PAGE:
Philosopher, teacher, social thinker, and political theorist, venerated as the "Second Sage" of Rujiao (Confucianism) after confucius (kongfuzi); b. c. 372 b.c. in the state of Zou (Tsou) in modern-day Shandong province; d. c. 289 b.c. Mencius is the Latinized form of the Chinese Mengzi (Meng-tzu) or "Master Meng."
Mencius lived during the turbulent period of the Warring States (475–221 b.c.). An avid admirer of Confucius (Kongfuzi), he studied in the school founded by Confucius' grandson, Zisi (Tzu Ssu). In the treatise that bears his name, he elaborated upon the views of Confucius, defending them against scholars from rival schools. His unique contribution to the scholarly debate in particular, and Chinese philosophy in general, is his assertion on the goodness of the benxing, ("original human nature"). This assertion would not only undergird his entire philosophy and vision of life, but would eventually become the classical Confucian formulation on human nature (renxing ). His proof was simple but elegant: he argued that the spontaneous and instinctive impulse of every person, however morally reprehensible, to save a child about to fall into a well is evidence of the presence of latent goodness inherent in that person, suggesting that the presence of goodness in human nature (Mencius 2A:6).
Correspondingly, Mencius insisted that selfish desires do not constitute the essence of benxing, explaining his position in the parable of "Ox Mountain" (Mencius 6A:8). In this parable, the Ox mountain is a metaphor for the totally evil person, devoid of any virtue. Just as it is natural for trees to grow on a mountain, so it is natural for incipient moral shoots to develop into moral virtues even in an evil person. Just as the constant felling of trees by axes and eating away of young shoots by cattle reduced the mountain to a hopeless barrenness, so the preoccupation with selfish thoughts and deeds destroys the incipient moral shoots in a person, precluding them from blossoming into virtues. Just as new shoots spring up if the mountain is left alone by woodcutters and livestock to rejuvenate, so too, new moral shoots spring up and blossom into virtues if given an opportunity to do in the evil person. And just as axes and livestock are not essential to the original nature of the mountain, so too, selfish desires do not constitute the benxing.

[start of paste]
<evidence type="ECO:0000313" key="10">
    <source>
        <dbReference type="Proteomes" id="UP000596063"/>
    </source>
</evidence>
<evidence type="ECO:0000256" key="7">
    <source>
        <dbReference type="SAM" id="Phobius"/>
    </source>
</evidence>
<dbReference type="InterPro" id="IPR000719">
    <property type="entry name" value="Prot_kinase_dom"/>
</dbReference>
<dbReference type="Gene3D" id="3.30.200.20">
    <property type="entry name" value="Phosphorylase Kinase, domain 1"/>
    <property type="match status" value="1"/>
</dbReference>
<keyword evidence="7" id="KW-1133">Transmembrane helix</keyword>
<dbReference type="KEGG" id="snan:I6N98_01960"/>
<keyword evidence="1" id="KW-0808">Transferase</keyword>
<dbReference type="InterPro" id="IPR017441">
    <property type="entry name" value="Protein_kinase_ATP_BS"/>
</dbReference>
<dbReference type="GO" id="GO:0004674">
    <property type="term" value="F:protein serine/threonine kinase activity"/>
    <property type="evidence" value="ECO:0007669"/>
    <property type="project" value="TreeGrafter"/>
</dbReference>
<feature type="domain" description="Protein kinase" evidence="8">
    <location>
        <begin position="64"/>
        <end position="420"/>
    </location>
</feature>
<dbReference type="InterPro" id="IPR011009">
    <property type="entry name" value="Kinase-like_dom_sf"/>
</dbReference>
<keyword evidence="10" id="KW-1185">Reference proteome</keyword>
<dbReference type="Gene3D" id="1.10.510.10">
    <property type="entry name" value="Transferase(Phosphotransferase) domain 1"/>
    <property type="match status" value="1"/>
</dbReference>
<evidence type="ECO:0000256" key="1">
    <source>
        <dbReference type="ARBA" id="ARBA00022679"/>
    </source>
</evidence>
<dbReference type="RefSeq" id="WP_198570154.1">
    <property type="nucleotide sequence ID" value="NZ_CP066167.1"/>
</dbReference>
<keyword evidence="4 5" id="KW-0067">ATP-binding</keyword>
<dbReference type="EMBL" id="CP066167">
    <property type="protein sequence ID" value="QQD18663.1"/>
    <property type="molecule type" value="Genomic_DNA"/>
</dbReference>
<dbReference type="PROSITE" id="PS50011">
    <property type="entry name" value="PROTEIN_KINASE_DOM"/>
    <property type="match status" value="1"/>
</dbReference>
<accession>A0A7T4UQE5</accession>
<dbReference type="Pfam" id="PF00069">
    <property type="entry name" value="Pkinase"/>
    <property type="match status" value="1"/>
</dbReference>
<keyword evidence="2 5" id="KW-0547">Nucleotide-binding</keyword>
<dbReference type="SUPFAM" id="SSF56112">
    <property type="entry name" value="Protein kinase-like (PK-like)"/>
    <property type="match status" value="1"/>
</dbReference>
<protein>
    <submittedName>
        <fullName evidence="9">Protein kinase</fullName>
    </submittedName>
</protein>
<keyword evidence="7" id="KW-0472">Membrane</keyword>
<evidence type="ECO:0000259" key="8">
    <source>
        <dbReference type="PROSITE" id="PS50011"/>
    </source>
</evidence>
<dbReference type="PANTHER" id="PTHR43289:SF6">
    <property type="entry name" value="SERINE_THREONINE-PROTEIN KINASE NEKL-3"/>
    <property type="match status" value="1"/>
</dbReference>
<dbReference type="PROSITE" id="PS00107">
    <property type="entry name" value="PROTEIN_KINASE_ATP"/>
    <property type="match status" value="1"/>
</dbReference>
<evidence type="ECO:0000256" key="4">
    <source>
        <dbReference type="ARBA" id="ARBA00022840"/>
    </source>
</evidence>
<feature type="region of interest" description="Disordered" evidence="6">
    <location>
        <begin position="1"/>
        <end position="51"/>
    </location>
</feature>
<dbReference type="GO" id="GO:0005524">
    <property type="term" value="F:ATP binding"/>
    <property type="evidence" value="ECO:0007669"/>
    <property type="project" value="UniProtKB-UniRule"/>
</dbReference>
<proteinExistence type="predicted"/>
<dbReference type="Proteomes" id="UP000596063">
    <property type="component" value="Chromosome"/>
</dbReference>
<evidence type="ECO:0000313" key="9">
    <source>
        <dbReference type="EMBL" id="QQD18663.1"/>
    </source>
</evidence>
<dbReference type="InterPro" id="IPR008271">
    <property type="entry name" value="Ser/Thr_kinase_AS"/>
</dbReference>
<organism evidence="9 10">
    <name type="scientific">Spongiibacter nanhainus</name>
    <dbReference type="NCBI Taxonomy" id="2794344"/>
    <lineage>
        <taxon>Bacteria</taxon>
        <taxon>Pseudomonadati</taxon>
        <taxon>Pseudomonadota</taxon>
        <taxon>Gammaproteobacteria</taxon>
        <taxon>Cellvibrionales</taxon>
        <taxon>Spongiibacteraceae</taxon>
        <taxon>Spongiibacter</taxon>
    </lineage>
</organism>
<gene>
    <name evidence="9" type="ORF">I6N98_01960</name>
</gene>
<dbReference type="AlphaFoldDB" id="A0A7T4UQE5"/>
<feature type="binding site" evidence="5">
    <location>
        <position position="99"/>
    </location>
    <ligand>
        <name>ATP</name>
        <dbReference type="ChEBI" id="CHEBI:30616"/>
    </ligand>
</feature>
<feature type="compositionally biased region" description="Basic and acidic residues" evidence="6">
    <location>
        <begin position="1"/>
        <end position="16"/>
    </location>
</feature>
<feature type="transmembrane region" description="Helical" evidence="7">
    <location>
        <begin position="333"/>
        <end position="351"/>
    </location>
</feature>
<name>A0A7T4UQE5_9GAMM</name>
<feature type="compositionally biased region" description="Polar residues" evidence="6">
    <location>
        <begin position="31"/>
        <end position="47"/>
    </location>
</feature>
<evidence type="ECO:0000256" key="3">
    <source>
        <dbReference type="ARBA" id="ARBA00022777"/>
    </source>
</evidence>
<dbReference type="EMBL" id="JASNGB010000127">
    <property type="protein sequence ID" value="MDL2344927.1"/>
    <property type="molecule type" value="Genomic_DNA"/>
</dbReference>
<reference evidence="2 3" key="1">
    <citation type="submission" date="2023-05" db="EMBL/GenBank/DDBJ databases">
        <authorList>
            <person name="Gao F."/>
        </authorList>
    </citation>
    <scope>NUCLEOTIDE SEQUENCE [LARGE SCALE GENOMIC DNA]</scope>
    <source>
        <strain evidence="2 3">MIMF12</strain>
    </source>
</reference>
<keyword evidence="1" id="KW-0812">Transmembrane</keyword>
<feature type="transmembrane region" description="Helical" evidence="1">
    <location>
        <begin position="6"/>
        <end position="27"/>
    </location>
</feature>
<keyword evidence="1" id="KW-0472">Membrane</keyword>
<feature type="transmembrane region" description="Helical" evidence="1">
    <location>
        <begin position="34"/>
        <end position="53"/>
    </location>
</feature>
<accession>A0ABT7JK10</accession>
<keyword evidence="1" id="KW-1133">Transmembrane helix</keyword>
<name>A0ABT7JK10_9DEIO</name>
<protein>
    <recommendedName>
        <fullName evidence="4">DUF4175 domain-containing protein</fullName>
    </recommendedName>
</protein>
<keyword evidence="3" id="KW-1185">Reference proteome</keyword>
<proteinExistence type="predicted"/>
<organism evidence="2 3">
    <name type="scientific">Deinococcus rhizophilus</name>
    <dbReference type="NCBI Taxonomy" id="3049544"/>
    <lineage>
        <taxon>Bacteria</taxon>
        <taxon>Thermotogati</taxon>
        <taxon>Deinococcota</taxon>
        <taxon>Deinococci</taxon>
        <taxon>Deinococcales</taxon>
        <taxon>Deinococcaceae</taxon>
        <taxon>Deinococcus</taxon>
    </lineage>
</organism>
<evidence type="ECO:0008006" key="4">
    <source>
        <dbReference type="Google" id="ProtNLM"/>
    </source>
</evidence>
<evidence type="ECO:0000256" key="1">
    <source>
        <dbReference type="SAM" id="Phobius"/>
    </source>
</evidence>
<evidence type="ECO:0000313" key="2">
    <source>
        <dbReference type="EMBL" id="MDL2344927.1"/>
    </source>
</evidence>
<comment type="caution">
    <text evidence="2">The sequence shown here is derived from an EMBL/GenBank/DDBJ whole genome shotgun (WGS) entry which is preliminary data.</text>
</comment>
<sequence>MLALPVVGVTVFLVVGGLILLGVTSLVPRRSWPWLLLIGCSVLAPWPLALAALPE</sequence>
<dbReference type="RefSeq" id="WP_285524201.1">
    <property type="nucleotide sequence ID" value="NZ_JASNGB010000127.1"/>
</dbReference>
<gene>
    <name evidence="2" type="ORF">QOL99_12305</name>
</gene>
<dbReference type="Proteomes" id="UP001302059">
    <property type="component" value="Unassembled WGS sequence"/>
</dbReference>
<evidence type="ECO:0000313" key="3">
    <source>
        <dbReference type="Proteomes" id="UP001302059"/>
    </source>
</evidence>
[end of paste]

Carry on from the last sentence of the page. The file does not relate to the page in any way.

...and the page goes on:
For Mencius, strictly speaking, a human is not a static sort of being, but a dynamic becoming striving toward sagehood. In his understanding, an infant is not born as an "individual," but rather, born into a framework of familial and socio-cultural relations that would shape and nurture that infant's benxing. At birth, the benxing, comprises the four virtuous tendencies of commiseration, shame, deference, and preference that are incipient, underdeveloped, and fragile. With proper education and self-cultivation, these tendencies could mature and blossom into the four cardinal virtues of "human-ness" (ren ), appropriateness (yi ), propriety (li ), and wisdom (zhi ) in a fully developed human nature (renxing ; see Mencius 2A:6). The self-cultivation of these four defining virtues is a lifelong process of deepening one's familial and social relationships to their fullest potential within the classic Five Relations of parent-child, ruler-minister, husband-wife, old-young, and friend-friend (Mencius 3A:4). What is meant here is a relational, rather than an essential understanding of personhood that understands the progressive maturing of human nature within an inter-locking matrix of reciprocal relations that, over a lifetime, defines one's character.